Friday night, the trio of David Schultz, Kathryn Pearson & Stacey Hunter-Hecht were guest panelists on Almanac. Predictably, Dr. Schultz bemoaned the fact that Republican moderates were nowhere to be found in the House on immigration.
This isn’t a big thing because Dr. Schultz hasn’t had a new idea in years, possibly decades. Further, Dr. Schultz has been a shill for the DFL for nearly all that time.
The problem with the Senate amnesty bill isn’t that there aren’t enough GOP moderates in the House. The problem with the Senate amnesty bill is that conservatives know it isn’t a solution to the problem it’s meant to fix. I wrote here about the gaping hole in the ‘Border Trickle’ in the Senate Amnesty Bill:
On page 35, line 24 of the new bill, a provision was inserted that says Napolitano–who already believes the border is secure–can decide against building a fence if she chooses not to erect one:
Notwithstanding paragraph (1), nothing in this subsection shall require the Secretary to install fencing, or infrastructure that directly results from the installation of such fencing, in a particular location along the Southern border, if the Secretary determines that the use or placement of such resources is not the most appropriate means to achieve and maintain effective control over the Southern border at such location.
In other words, House conservatives see this as a sham provision. It doesn’t secure the border. It doesn’t fix the problem. Its only purpose was to provide political cover for weak-kneed Senate Republicans.
House Republicans shouldn’t budge from their demand for a real solution to immigration. That means a border fence. That means 5 straight years of enforcing current immigration laws. That means no catch and release. That means implementing E-Verify.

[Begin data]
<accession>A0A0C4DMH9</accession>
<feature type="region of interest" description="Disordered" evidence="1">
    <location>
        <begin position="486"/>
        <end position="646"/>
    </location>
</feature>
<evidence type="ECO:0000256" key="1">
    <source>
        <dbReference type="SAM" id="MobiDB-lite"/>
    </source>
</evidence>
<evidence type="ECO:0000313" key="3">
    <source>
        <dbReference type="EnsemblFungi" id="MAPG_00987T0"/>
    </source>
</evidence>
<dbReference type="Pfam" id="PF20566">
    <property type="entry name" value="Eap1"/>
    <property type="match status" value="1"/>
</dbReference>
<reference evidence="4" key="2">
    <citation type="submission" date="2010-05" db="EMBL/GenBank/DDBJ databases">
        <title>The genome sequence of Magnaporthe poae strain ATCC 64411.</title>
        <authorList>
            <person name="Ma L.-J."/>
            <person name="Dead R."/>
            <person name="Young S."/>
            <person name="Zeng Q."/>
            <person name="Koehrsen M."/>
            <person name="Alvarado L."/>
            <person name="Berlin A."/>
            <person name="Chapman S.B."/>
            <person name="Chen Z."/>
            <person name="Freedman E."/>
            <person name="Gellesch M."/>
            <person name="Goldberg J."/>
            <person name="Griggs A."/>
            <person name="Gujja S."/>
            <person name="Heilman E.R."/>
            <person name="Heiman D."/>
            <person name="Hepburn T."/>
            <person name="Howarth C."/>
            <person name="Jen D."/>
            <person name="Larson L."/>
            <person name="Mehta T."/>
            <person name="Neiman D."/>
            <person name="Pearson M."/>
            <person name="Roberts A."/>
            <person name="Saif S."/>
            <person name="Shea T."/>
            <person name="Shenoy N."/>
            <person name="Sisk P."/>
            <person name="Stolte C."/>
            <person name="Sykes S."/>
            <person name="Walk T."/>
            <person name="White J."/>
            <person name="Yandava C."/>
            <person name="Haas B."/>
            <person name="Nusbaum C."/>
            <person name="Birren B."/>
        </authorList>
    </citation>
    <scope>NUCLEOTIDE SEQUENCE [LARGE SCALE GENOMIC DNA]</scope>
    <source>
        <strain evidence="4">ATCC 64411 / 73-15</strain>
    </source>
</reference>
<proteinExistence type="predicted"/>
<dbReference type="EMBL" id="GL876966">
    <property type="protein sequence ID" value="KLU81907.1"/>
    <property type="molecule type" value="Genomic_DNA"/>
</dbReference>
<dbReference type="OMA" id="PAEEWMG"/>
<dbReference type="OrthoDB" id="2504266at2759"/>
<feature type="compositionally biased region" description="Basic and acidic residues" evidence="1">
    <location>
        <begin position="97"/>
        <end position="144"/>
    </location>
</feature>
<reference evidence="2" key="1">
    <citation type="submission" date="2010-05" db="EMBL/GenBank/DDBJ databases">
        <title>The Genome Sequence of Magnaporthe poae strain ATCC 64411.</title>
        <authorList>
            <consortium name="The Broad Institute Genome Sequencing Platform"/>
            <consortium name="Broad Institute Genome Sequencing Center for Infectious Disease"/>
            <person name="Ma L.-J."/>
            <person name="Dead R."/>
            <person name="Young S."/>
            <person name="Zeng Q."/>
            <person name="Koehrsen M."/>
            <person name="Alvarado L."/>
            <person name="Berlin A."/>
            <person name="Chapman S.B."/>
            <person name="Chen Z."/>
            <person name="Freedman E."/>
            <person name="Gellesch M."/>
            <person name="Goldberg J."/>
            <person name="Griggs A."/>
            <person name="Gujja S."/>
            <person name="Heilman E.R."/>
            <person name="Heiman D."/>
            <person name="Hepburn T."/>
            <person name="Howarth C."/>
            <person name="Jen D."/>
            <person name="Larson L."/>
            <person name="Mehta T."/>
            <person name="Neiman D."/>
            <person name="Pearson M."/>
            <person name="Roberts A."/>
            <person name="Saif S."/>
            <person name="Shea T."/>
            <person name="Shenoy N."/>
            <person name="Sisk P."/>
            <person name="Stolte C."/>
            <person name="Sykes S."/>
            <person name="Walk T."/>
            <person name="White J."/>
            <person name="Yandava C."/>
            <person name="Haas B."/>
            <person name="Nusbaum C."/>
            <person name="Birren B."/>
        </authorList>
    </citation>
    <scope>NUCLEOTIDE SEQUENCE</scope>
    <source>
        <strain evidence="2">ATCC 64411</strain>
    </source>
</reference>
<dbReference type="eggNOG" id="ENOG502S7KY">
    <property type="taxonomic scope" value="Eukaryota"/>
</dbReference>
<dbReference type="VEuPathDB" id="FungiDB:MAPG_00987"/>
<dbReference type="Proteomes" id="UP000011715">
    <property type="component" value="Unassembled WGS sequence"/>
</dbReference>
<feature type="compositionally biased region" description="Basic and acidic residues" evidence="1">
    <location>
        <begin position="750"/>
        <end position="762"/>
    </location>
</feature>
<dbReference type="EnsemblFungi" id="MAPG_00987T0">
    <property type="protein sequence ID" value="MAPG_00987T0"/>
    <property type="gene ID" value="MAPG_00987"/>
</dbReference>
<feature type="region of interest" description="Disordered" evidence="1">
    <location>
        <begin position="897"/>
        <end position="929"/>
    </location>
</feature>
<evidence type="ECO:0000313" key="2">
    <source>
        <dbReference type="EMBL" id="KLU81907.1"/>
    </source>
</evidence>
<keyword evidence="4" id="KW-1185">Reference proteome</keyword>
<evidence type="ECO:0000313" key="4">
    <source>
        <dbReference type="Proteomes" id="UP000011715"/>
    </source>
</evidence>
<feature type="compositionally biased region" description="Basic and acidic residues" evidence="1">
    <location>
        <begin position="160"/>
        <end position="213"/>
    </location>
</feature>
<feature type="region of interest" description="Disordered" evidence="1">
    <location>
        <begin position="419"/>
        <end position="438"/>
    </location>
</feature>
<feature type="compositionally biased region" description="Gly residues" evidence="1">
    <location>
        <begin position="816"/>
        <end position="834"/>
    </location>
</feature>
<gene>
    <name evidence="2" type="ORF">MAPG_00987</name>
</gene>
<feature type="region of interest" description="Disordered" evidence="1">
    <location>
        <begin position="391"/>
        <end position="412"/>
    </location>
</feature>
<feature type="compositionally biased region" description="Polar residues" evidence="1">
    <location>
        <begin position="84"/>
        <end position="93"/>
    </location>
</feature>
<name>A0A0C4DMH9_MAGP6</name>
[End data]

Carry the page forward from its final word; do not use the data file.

Dr. Schultz’s lamentations about the lack of House GOP moderates is silliness parading as thoughtful policymaking. The Senate Amnesty Bill has a gaping hole in it. Milton Friedman, the late, great economist, was fond of asking where the halfway point between right and wrong was.
When the gap between House conservatives and the Senate Amnesty Bill are this immense, Dr. Friedman’s question should be modified to ask what the halfway point is between a solution and a disaster.
The Senate Amnesty Bill is a disaster. The CBO says that it doesn’t stop illegal immigration, meaning that the Republicans who voted for the Senate bill voted for a bill that will cause us to revisit the issue 5-7 years from now.
If I were advising House Republicans on this issue, I’d advise them to highlight the failure of the Senate bill to fix the problem. I’d send Speaker Boehner and Rep. Trey Gowdy out daily to any TV news program to talk about the need for a real solution. I’d have them pick a fight with Chuck Schumer, John McCain and Lindsey Graham. I’d have them ask why they support a bill that doesn’t fix the problem.
It’s really that simple.